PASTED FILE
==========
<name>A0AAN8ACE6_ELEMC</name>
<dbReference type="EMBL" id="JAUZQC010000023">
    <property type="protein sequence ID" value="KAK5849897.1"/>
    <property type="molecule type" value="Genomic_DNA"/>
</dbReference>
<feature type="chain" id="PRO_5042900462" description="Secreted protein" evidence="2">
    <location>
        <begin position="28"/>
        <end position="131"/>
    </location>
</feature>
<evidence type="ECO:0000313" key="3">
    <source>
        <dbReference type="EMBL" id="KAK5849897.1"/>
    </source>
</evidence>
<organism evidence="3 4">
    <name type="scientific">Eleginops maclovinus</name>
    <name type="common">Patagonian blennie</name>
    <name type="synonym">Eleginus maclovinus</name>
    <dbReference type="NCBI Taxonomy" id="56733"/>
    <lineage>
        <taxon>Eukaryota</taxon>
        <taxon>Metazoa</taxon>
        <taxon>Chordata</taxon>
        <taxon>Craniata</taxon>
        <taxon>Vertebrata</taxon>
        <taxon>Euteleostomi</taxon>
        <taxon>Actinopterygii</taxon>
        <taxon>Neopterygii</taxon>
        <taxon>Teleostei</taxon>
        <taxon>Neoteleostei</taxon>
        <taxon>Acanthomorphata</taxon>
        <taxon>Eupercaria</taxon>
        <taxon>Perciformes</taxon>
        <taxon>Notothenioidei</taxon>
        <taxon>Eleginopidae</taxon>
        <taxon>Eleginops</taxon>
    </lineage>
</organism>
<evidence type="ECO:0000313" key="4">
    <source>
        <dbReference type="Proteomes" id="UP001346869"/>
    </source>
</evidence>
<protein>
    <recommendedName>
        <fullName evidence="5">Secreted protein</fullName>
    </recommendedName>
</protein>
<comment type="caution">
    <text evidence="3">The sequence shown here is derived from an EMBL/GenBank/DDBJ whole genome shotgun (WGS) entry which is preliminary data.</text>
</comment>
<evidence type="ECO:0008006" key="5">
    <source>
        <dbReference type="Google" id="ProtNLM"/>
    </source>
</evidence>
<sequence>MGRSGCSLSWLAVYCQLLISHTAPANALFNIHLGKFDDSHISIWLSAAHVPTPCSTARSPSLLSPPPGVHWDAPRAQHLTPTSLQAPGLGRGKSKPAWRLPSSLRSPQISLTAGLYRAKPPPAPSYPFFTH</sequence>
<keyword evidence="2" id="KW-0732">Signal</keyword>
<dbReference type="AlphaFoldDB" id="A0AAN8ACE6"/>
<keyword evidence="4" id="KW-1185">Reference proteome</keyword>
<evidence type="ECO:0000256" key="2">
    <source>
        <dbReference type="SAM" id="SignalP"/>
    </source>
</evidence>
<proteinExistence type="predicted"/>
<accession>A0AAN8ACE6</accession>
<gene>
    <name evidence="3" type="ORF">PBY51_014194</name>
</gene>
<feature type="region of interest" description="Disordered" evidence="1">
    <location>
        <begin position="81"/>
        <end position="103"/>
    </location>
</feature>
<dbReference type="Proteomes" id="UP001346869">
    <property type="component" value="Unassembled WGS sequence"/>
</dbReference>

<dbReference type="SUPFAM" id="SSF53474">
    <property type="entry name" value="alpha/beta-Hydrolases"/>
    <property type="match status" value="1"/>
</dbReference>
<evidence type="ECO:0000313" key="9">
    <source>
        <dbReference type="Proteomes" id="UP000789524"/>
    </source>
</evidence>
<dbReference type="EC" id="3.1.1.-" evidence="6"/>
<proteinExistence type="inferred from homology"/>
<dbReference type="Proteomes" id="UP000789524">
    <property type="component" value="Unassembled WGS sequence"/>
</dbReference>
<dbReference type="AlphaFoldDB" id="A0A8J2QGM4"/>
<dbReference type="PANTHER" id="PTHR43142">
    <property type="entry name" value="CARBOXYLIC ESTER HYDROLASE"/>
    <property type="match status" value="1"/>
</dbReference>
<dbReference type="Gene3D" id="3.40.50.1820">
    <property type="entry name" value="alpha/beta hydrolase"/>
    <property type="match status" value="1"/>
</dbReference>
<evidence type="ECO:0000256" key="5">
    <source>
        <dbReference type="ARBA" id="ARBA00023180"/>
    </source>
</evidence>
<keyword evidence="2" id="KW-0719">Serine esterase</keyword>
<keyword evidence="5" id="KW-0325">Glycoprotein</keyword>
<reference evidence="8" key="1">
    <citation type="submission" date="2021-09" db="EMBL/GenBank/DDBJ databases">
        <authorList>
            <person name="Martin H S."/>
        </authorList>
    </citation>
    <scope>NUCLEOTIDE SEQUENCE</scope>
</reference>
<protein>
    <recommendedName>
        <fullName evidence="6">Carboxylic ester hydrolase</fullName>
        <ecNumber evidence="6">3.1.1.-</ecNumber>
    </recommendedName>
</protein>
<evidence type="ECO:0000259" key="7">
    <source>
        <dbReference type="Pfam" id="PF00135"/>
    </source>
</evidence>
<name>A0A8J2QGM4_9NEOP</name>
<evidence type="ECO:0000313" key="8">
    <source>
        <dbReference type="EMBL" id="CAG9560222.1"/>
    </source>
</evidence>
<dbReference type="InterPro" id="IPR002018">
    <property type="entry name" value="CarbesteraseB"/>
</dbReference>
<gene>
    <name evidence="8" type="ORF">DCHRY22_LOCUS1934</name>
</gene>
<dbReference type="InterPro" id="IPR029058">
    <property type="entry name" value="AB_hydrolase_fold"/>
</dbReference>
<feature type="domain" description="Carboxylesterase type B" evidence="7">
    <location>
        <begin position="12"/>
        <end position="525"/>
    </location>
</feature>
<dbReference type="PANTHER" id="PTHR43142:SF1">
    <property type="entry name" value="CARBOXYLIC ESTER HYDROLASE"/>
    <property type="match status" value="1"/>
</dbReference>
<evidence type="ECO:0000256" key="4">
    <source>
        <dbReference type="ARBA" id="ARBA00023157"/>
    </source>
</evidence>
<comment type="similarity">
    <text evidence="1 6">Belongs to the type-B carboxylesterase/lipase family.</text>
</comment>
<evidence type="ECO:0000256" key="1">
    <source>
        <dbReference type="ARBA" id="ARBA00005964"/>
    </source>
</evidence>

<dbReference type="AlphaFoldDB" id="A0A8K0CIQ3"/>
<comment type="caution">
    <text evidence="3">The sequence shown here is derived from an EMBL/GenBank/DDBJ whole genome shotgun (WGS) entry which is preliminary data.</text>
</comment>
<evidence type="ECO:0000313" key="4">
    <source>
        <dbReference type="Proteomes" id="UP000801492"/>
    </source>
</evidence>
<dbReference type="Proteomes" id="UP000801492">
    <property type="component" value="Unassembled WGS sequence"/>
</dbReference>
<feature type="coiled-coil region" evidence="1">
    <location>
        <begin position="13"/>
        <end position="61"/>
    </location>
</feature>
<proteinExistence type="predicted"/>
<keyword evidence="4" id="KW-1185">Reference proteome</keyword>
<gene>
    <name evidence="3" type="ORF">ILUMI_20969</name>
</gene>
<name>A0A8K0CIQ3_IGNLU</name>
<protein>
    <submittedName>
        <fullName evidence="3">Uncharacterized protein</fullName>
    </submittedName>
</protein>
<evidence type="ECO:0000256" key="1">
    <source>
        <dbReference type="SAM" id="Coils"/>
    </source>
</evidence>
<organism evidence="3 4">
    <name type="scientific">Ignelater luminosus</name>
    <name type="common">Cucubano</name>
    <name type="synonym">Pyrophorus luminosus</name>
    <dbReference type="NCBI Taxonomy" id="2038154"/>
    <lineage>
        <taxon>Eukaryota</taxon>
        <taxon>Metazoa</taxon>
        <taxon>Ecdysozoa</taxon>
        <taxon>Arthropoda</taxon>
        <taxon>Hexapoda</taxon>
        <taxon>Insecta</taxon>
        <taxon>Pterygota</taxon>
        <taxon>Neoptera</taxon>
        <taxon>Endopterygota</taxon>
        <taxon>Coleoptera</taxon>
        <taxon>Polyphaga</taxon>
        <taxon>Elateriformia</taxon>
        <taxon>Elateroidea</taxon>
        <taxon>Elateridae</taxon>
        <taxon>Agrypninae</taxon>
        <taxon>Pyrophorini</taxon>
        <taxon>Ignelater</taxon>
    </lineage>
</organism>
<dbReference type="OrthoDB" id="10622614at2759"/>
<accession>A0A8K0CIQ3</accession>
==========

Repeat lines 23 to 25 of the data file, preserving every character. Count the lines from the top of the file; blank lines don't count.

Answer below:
        <taxon>Eukaryota</taxon>
        <taxon>Metazoa</taxon>
        <taxon>Chordata</taxon>